The Anvil and the Hammer by Kofi Awoonor: Analysis, themes, and questions for JAMB, WAEC, NECO and others.

Poem:

Caught between the anvil and the hammer
In the forging house of a new life,
Transforming the pangs that delivered me
Into the joy of new songs
The trapping of the past, tender and tenuous
Woven with fibre of sisal and
Washed in the blood of the goat in the fetish hut
Are laced with the flimsy glories of paved streets
The jargon of a new dialectic comes with the
Charisma of the perpetual search on the outlaw’s hill.
Sew the old days for us, our fathers,
That we can wear them under our new garment,
After we have washed ourselves in
The whirlpool of the many rivers’ estuary
We hear their songs and rumours everyday
Determined to ignore these we use snatches
From their tunes
Make ourselves new flags and anthems
While we lift high the banner of the land
And listen to the reverberation of our songs
In the splash and moan of the sea
Kofi Awoonor (1935 – 2013) Ghana

.Structure: poem has 21 lines.

Metaphor and Symbolism.
1. ‘The anvil’ – metaphor for the Traditional culture.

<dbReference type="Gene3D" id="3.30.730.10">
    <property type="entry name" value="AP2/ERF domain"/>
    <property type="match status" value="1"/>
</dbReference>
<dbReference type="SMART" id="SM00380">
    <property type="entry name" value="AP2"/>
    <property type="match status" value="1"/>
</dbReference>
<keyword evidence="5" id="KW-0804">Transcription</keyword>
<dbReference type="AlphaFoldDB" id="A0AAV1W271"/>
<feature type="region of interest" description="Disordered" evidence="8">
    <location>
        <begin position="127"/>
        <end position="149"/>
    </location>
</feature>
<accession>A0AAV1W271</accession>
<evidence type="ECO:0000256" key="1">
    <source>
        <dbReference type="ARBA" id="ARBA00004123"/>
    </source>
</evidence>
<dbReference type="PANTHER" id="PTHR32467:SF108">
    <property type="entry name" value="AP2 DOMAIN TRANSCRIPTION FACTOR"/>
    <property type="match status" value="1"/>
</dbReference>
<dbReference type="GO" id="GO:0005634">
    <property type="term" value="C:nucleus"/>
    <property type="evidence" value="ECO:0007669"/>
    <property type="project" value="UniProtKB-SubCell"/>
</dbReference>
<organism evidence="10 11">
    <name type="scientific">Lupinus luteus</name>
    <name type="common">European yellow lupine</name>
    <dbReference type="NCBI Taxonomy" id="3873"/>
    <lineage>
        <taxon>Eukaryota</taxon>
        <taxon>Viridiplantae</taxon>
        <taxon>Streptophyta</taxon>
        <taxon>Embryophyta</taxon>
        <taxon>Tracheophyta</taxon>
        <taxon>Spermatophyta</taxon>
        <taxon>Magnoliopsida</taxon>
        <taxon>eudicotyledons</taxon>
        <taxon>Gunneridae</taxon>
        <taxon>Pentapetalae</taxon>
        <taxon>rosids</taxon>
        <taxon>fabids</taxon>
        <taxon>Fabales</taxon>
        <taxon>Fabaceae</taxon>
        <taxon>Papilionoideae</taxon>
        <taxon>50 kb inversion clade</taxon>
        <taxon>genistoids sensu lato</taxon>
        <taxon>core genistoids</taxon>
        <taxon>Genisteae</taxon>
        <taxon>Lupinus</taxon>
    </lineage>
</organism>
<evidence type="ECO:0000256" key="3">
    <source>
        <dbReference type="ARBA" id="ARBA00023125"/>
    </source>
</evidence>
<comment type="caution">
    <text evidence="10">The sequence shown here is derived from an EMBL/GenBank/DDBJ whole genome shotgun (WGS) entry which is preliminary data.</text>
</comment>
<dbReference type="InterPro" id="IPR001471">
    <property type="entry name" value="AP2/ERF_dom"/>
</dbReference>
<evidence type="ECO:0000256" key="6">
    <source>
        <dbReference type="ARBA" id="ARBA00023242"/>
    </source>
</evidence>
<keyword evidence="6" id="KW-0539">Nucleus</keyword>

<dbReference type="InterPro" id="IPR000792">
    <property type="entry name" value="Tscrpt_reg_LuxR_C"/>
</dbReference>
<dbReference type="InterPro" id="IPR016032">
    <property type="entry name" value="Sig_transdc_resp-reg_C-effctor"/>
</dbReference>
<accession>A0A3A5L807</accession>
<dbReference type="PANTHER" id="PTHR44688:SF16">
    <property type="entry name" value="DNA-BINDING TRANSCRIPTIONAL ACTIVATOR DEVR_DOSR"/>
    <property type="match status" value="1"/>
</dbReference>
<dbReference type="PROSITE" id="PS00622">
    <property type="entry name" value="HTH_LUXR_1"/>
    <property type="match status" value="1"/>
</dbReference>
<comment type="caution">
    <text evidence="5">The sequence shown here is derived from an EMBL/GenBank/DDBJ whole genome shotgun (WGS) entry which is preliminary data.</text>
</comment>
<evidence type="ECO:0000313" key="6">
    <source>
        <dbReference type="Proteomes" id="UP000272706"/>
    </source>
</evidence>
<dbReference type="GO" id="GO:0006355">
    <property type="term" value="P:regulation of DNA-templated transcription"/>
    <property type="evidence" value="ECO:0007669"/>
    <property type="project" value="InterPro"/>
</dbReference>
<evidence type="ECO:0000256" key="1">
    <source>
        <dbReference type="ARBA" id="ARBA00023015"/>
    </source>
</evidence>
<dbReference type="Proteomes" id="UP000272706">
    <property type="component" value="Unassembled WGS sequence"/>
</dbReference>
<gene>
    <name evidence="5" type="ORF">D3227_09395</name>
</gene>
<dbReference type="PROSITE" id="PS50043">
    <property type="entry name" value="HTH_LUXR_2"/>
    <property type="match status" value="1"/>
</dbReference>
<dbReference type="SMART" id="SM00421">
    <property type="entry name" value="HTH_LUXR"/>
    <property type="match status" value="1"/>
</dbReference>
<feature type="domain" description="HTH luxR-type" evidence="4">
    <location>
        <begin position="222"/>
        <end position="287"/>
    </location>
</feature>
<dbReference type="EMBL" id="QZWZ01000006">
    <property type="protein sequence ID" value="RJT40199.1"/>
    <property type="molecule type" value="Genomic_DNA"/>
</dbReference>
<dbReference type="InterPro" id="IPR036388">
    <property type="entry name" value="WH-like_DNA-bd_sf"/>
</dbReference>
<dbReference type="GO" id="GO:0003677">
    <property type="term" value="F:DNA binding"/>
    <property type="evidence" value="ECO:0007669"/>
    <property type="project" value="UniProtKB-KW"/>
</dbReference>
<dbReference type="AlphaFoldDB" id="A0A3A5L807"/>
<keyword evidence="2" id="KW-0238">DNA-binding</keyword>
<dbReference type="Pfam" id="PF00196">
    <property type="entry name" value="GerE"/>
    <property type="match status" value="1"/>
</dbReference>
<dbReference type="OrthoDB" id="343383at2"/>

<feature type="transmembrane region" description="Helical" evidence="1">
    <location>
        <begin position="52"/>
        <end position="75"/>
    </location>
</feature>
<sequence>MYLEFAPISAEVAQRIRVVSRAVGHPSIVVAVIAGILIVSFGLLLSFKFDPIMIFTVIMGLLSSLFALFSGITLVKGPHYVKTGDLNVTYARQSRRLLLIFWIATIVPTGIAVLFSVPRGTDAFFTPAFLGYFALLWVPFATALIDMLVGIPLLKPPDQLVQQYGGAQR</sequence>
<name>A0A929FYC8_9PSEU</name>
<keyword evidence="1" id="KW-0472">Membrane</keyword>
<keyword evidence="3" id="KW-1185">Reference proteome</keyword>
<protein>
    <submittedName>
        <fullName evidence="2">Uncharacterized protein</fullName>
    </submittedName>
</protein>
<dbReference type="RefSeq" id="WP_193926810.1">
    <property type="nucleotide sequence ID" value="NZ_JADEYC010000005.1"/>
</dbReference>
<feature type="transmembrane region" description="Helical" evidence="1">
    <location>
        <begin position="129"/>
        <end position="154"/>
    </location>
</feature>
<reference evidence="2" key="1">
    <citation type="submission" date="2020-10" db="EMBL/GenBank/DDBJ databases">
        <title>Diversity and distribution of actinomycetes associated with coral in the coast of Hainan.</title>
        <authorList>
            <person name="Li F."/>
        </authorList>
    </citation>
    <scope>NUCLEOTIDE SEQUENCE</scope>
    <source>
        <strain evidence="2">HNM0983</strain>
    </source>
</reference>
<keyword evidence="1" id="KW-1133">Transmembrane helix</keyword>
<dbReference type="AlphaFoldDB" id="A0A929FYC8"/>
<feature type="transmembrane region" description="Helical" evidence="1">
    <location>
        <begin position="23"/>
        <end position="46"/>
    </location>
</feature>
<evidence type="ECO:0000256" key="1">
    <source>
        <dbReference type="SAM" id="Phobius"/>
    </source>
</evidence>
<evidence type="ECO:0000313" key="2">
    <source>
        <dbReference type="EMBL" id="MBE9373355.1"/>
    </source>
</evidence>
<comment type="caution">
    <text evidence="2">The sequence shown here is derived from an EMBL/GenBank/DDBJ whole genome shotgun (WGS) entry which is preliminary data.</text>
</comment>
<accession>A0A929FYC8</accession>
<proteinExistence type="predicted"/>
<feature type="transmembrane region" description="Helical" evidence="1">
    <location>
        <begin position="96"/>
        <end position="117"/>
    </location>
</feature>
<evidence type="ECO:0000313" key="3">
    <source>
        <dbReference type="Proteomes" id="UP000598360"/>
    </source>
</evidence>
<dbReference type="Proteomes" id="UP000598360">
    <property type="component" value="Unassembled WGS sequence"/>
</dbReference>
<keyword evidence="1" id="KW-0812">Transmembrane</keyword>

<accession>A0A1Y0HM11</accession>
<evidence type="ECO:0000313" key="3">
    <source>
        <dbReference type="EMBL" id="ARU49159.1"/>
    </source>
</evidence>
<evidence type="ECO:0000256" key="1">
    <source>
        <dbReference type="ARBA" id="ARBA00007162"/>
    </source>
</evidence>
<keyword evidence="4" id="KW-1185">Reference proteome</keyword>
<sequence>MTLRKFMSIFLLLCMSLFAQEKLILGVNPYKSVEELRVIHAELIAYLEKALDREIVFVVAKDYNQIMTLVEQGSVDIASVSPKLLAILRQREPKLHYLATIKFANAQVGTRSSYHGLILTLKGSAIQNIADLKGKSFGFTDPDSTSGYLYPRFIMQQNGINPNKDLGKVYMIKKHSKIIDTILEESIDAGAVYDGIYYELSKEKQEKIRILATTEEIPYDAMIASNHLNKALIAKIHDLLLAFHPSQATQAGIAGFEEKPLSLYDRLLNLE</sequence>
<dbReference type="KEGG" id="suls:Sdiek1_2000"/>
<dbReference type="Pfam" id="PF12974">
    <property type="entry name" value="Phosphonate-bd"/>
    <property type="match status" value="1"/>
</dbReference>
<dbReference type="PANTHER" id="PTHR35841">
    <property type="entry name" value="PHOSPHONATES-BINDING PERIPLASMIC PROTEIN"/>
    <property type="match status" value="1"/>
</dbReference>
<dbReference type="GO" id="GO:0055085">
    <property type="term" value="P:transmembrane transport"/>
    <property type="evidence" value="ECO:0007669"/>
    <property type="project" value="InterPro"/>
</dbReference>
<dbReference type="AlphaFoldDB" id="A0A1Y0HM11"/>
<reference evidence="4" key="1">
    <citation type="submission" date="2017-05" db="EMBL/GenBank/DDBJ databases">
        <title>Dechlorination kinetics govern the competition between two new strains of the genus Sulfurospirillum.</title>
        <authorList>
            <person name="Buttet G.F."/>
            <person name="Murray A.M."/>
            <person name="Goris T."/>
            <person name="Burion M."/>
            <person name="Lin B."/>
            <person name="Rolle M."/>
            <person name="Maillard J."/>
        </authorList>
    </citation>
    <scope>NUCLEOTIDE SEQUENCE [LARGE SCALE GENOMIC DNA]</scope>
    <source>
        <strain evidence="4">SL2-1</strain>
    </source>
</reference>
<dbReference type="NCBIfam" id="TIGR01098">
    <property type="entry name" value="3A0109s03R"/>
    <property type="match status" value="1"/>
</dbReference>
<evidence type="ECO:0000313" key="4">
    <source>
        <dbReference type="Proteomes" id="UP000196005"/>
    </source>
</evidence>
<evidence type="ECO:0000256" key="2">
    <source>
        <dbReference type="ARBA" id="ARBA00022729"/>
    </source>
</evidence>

2. ‘Hammer’ – Foreign, imposed culture.
3. ‘Forging House.’ Line 2- Where the transformation from traditional to foreign lifestyle takes place. (Church, School, Politics, etc.)
4. ‘Blood of the goat in the Fetish hut.’ Line 7 – Traditional rituals and religions.
5. ‘Paved streets.’ Line 8 – Civilization, modernity and reformation.
6. ‘Jargon of new dialectic’ Line 9 – Words of the new language e.g English, French, Portugese.
7. ‘The Old days.’ Line 11 – The good days before the arrival fo colonialists. The traditional days.
8. ‘New garments.’ -Line 12: New lifestyle; new way of life that the colonialists brought.
9. ‘New flags and anthems’ – Line 18: New counties, states and nationalist groups.
10. ‘Banner of the land.’ Line 19- Cry for independence.

Themes.
1. Eroding of the Traditional African culture.
2. Civilization.
3. Colonialism.
4. Desire to return: Nostalgia.
5. Cry for independence.

Setting.
Poem is set in the colonial times.

More notes to come on this.

You may also want to read Lonely Days Summary.